The unique chemistry of oxygen has been both a resource and threat for life on Earth for at least the last 2.4 billion years. Reduction of oxygen to water allows extraction of more metabolic energy from organic fuels than is possible through anaerobic glycolysis. On the other hand, partially reduced oxygen can react indiscriminately with biomolecules to cause genetic damage, disease, and even death. Organisms in all three superkingdoms of life have developed elaborate mechanisms to protect against such oxidative damage and to exploit reactive oxygen species as sensors and signals in myriad processes. The sulfur amino acids, cysteine and methionine, are the main targets of reactive oxygen species in proteins. Oxidative modifications to cysteine and methionine can have profound effects on a protein's activity, structure, stability, and subcellular localization. Non-reversible oxidative modifications (oxidative damage) may contribute to molecular, cellular, and organismal aging and serve as signals for repair, removal, or programmed cell death. Reversible oxidation events can function as transient signals of physiological status, extracellular environment, nutrient availability, metabolic state, cell cycle phase, immune function, or sensory stimuli. Because of its chemical similarity to sulfur and stronger nucleophilicity and acidity, selenium is an extremely efficient catalyst of reactions between sulfur and oxygen. Most of the biological activity of selenium is due to selenoproteins containing selenocysteine, the 21st genetically encoded protein amino acid. The most abundant selenoproteins in mammals are the glutathione peroxidases (five to six genes) that reduce hydrogen peroxide and lipid hydroperoxides at the expense of glutathione and serve to limit the strength and duration of reactive oxygen signals. Thioredoxin reductases (three genes) use nicotinamide adenine dinucleotide phosphate to reduce oxidized thioredoxin and its homologs, which regulate a plethora of redox signaling events. Methionine sulfoxide reductase B1 reduces methionine sulfoxide back to methionine using thioredoxin as a reductant. Several selenoproteins in the endoplasmic reticulum are involved in the regulation of protein disulfide formation and unfolded protein response signaling, although their precise biological activities have not been determined. The most widely distributed selenoprotein family in Nature is represented by the highly conserved thioredoxin-like selenoprotein W and its homologs that have not yet been assigned specific biological functions. Recent evidence suggests selenoprotein W and the six other small thioredoxin-like mammalian selenoproteins may serve to transduce hydrogen peroxide signals into regulatory disulfide bonds in specific target proteins.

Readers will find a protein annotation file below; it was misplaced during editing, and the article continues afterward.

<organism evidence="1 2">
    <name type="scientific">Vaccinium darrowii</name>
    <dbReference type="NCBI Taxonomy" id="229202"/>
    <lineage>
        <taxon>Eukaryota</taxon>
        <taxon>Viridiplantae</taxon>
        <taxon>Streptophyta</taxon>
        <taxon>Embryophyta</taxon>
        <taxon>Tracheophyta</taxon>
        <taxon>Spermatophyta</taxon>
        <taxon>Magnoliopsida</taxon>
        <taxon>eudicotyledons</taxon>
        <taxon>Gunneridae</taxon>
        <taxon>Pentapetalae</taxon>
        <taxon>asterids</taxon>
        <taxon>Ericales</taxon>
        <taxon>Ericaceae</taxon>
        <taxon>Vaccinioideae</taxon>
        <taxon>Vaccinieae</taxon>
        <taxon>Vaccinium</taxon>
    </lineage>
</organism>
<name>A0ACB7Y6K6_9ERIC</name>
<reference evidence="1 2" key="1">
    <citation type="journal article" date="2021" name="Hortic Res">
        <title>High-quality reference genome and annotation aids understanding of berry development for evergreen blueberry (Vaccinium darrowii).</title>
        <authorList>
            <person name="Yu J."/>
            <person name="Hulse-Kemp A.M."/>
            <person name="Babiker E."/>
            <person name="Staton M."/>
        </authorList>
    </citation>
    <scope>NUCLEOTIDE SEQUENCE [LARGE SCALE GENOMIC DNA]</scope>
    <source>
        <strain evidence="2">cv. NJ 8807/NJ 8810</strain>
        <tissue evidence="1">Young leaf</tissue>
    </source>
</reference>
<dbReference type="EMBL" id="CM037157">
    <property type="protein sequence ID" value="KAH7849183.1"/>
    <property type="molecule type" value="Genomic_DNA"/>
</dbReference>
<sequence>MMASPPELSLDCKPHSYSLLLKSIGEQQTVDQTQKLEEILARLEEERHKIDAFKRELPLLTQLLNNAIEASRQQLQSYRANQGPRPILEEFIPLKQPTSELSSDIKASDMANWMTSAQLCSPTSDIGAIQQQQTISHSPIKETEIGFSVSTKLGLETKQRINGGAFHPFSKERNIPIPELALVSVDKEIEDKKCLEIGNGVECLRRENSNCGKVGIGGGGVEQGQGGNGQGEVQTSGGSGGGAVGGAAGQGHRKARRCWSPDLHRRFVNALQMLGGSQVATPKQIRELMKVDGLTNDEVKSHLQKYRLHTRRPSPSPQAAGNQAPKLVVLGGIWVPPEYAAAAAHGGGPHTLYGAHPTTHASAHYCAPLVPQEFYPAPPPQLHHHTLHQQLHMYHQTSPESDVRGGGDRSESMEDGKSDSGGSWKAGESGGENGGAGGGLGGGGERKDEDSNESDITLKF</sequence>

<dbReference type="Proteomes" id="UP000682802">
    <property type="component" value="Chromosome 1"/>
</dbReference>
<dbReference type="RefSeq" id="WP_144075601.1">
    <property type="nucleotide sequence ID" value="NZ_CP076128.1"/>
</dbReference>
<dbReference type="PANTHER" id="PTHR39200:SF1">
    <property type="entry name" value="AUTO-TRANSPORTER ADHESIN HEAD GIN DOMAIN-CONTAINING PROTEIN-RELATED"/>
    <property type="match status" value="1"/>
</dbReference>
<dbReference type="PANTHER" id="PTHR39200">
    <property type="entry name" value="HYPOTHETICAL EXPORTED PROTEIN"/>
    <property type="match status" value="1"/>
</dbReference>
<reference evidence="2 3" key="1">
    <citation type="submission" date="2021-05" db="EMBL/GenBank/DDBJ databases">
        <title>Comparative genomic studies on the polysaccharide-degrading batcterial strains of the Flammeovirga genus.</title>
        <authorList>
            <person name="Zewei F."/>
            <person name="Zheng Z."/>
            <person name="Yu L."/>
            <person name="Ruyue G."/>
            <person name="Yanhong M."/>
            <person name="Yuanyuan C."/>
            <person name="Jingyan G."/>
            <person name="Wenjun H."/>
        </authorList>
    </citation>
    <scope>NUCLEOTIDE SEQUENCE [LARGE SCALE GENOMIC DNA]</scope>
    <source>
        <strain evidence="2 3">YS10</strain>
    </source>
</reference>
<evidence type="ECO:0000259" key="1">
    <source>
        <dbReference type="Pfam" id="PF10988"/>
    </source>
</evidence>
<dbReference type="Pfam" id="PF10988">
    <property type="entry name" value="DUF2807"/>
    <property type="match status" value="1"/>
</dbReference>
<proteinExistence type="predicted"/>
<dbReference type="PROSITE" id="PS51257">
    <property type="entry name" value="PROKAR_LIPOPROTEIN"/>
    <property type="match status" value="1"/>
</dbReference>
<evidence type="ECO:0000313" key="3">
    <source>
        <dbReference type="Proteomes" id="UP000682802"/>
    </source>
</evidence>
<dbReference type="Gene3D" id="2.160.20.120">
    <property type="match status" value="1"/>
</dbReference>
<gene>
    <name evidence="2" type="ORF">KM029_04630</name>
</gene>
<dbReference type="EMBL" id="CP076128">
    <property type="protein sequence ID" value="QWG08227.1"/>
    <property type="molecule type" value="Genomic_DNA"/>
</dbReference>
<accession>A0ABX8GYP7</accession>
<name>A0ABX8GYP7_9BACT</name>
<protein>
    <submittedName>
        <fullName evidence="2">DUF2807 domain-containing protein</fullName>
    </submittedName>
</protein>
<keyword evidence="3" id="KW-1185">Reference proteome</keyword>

ASJC Scopus subject areas
- Clinical Biochemistry
- Inorganic Chemistry
- Biochemistry, medical
- Endocrinology, Diabetes and Metabolism